Tuesday, November 7, 2023
4:00 PM - 5:30 PM
This talk takes four examples from my studies on Taiwanese music to show how my orientation has broadened since 2010. Instead of focusing on Taiwan itself and its reception of influences from China and Japan as its cultural motherland and colonial fatherland respectively, I turn to explore Taiwan’s role as an actor and（co）producer in transregional and global connections in relation to the unique historical processes and geo-political position that characterize the island. The four examples include the transborder dissemination of nanguan music in the Hokkien diaspora from the Qing dynasty to the 1970s, Kurosawa Takatomo’s 1943 study of Taiwanese indigenous music and its post-1945 development, the reception of the harmonica in Taiwan under Japanese rule and its global influence through China, and the gramophone industry in colonial Taiwan and its overseas exports to South China and Southeast Asia before 1945. Through these examples, I not only echo the recent rise of the global history of music in musicology and the “global turn” of Taiwan studies but also Shu-mei Shih’s 2016 article “Theory in a Relational World,” which emphasizes the active role that a small and marginal place like Taiwan can play as “a coproducer of global processes.”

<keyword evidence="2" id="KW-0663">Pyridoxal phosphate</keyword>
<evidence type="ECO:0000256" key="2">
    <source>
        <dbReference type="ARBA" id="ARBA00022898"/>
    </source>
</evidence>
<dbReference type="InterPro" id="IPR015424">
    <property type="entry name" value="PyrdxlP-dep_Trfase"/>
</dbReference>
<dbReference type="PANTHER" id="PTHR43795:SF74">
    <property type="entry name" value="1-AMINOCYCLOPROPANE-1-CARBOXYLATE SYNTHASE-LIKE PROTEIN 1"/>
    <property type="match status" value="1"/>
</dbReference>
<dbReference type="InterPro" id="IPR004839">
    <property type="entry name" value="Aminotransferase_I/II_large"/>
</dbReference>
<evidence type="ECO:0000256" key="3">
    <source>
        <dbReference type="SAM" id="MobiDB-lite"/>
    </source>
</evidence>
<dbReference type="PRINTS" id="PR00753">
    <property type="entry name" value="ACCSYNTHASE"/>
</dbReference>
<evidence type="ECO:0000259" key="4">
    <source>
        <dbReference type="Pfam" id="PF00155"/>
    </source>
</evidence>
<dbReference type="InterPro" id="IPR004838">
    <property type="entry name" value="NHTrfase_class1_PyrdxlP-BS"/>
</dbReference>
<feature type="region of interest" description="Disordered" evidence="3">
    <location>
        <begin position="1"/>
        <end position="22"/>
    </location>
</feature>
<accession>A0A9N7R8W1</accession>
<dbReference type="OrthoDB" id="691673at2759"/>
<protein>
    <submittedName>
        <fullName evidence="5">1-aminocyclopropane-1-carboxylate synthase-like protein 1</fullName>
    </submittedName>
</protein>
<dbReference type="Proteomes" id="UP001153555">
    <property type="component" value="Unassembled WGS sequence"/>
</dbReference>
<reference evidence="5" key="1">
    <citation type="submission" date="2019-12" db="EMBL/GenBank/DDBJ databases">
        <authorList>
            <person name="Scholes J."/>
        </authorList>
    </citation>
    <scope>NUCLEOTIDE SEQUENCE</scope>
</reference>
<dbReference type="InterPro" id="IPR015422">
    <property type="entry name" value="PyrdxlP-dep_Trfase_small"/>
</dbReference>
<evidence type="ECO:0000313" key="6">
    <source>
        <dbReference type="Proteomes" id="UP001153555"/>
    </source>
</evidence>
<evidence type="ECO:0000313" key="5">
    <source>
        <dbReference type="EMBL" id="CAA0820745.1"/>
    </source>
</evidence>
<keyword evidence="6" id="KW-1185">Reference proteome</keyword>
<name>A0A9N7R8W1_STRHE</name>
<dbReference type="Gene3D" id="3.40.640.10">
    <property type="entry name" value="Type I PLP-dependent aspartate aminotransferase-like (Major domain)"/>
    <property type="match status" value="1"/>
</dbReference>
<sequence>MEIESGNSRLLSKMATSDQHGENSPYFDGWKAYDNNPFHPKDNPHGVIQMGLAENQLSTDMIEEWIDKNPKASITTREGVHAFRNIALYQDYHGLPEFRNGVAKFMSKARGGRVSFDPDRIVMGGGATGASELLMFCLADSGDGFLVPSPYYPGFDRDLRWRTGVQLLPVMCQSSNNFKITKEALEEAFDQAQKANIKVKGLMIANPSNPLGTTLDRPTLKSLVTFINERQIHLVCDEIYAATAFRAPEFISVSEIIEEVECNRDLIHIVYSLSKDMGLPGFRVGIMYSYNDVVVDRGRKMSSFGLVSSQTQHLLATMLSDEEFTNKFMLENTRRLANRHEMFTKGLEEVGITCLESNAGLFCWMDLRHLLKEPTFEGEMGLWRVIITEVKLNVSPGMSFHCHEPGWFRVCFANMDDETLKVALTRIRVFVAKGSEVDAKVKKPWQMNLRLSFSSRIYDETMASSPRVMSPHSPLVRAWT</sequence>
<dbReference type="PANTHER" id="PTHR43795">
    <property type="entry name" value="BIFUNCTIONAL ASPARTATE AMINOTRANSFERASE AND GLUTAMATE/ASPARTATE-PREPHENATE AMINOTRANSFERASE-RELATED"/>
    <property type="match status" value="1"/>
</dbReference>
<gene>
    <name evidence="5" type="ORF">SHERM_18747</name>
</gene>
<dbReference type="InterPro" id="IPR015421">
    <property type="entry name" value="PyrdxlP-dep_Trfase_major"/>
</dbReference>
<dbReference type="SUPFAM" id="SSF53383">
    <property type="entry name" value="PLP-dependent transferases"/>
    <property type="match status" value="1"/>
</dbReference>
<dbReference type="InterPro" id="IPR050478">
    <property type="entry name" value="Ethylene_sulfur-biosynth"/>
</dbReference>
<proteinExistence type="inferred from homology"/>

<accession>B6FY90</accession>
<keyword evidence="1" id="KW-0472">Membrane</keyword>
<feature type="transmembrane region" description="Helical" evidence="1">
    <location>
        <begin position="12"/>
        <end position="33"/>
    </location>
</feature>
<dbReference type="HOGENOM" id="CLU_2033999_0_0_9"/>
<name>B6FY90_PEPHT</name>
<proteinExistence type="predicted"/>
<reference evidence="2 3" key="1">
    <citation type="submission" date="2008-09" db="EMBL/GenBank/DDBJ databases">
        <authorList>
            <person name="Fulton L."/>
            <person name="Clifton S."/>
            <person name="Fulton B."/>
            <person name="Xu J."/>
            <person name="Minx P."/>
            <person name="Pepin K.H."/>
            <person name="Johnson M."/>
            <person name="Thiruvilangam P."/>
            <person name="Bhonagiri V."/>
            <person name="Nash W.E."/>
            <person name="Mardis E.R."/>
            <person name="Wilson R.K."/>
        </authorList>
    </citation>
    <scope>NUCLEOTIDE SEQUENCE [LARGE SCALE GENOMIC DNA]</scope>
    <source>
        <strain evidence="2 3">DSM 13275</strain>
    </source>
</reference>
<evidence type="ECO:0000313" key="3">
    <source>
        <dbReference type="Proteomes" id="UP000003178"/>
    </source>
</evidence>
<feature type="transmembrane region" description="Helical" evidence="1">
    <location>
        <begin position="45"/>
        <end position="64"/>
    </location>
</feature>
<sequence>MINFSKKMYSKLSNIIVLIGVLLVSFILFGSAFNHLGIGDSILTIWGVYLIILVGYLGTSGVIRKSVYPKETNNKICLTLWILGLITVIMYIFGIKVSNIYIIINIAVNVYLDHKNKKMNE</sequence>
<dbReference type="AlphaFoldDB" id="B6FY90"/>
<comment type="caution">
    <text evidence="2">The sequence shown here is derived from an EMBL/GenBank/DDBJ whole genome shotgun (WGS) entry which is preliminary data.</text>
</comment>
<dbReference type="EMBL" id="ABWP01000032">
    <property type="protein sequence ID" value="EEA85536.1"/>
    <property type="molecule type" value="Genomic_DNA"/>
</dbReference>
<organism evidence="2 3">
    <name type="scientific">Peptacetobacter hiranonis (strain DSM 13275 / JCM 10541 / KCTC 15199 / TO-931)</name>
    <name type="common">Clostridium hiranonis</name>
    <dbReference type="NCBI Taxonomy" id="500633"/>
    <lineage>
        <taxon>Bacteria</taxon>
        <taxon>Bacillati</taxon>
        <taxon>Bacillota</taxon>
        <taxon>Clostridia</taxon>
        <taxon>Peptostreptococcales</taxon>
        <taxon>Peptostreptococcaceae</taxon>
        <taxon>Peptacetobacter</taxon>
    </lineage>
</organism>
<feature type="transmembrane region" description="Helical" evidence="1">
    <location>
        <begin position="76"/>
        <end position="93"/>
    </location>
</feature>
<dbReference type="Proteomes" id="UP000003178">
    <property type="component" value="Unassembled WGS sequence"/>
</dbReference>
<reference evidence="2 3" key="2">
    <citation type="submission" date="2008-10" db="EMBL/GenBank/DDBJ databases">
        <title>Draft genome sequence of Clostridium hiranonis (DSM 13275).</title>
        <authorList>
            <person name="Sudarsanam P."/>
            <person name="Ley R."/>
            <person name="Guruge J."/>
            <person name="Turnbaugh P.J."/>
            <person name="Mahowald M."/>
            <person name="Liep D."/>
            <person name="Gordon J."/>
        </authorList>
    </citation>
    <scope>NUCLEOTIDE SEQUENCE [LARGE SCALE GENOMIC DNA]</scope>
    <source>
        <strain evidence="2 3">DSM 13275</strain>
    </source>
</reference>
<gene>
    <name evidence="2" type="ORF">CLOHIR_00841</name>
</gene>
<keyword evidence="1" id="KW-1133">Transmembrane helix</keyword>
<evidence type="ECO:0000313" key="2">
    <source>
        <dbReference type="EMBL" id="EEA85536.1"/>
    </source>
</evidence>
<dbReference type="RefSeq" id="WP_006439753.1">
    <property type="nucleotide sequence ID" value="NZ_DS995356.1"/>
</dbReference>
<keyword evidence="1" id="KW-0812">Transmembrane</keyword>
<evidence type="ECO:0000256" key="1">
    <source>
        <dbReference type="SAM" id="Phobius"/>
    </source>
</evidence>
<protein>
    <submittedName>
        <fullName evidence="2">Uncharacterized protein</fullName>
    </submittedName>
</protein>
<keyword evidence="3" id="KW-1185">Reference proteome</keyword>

Ying-fen Wang is the founding director and Distinguished Professor at the Graduate Institute of Musicology, National Taiwan University. She received the Outstanding Research Award from Taiwan’s National Science Council in 2015. Her research interests include nanguan music and the history of music in Taiwan during the Japanese colonial period. Her representative works include Listening to the Colony：Kurosawa Takatomo and Wartime Survey of Taiwanese Music （1943）（in Chinese, 2008）, “The Transborder Dissemination of Nanguan in the Hokkien Quadrangle before and after 1945”（2016）, which won the Rulan Chao Pian Publication Prize from the Association for Chinese Music Research, and “Resounding Colonial Taiwan through Historical Recordings：Some Methodological Reflections,” which received Honorable Mention for the 2023 International Council for Traditional Music Article Prize.
Sponsor（s）: Center for Chinese Studies